Minutes of the Federal Reserve policy meeting at the end of July, released yesterday after the usual three-week delay, confirmed that Fed Chair Jerome Powell was trying to walk a tightrope in combat boots as he attempted to smooth over differences in a sharply divided Federal Open Market Committee (FOMC).
As a rule, such minutes generally refer to “some,” “a few” or “several” participants holding a particular belief, but lately there has been more granularity than usual with “a couple” of participants getting their voices heard several times.
In fact, “a couple” of participants actually wanted a half-point cut in rates at the meeting instead of the quarter-point that was agreed upon.
They may have been nonvoting members or voting members who didn’t feel their disagreement rose to the level of a formal dissent. In any case, the actual dissent came from two members, Esther George of the Kansas City Fed and Eric Rosengren of the Boston Fed, who dissented because they didn’t want any cut at all.
According to the minutes, “several” participants wanted to hold steady, given low unemployment. No clues were provided as to who the others were beyond the two dissenters, though presumably they were nonvoting regional bank heads. “A few” were concerned that action to ease monetary policy would reflect negatively on the economy.
Just how far policymakers behind their closed doors might be overthinking this whole thing came in the rather odd report on the runoff of bond holdings acquired as part of quantitative easing. The decision to stop the runoff two months earlier than originally planned seemed consistent with an accommodative interest-rate policy, but apparently there was concern that it would give the “erroneous impression” that the balance sheet was an active tool of policy.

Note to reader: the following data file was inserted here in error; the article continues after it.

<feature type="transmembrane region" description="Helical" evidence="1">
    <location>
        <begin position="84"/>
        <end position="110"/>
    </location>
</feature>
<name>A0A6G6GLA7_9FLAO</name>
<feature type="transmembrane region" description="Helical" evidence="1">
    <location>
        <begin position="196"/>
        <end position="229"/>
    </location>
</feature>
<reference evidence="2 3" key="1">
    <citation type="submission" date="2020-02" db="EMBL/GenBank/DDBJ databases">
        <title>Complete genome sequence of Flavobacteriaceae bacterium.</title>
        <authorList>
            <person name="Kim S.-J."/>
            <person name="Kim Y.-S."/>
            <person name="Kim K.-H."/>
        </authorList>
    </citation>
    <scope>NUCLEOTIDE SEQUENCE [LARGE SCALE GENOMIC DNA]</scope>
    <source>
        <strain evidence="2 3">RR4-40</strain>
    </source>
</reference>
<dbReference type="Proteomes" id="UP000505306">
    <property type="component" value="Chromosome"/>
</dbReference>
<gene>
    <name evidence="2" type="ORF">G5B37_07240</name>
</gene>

Duh. The minutes writer didn’t give any indication whether “many” or “several” were on either side of that discussion.
The core of the minutes, though, was that policymakers “generally” wanted to avoid “any appearance of following a preset course.” A quarter-point cut should be seen as a “recalibration” of policy, or, as Powell parroted in his press conference, “a mid-cycle adjustment.”
These were precisely the things that tormented investors, who really did want, and expect, a preset course of further rate cuts.
There may be a certain hypocrisy in the Fed minutes, because investors overwhelmingly—98.5% according to Fed funds futures contracts—expect a further, quarter-point cut in September and if the Powell Fed has shown anything, it's that it does not want to intentionally disturb investors.
The lip service to flexibility may have been simply a refusal to acknowledge the Twitter declamations of 'he who shall not be named,' and the reason Powell was wearing combat boots.
President Trump has realized that all he has to do is threaten tariffs to alarm market participants and force the Fed’s hand in lowering interest rates. Trump on Monday called for a full point cut in rates, though of course he will be happy with a quarter-point, which the Fed can hardly deny him.
It is, if it hasn't yet become clear, a curious situation, one that gets curiouser and curiouser by the moment.
Investors will be tuned in to Powell’s speech Friday at the Jackson Hole conference, hoping for further indications about the Fed’s plans. If he remains true to the FOMC’s desire to avoid the appearance of a preset course, he will be disappointingly anodyne.
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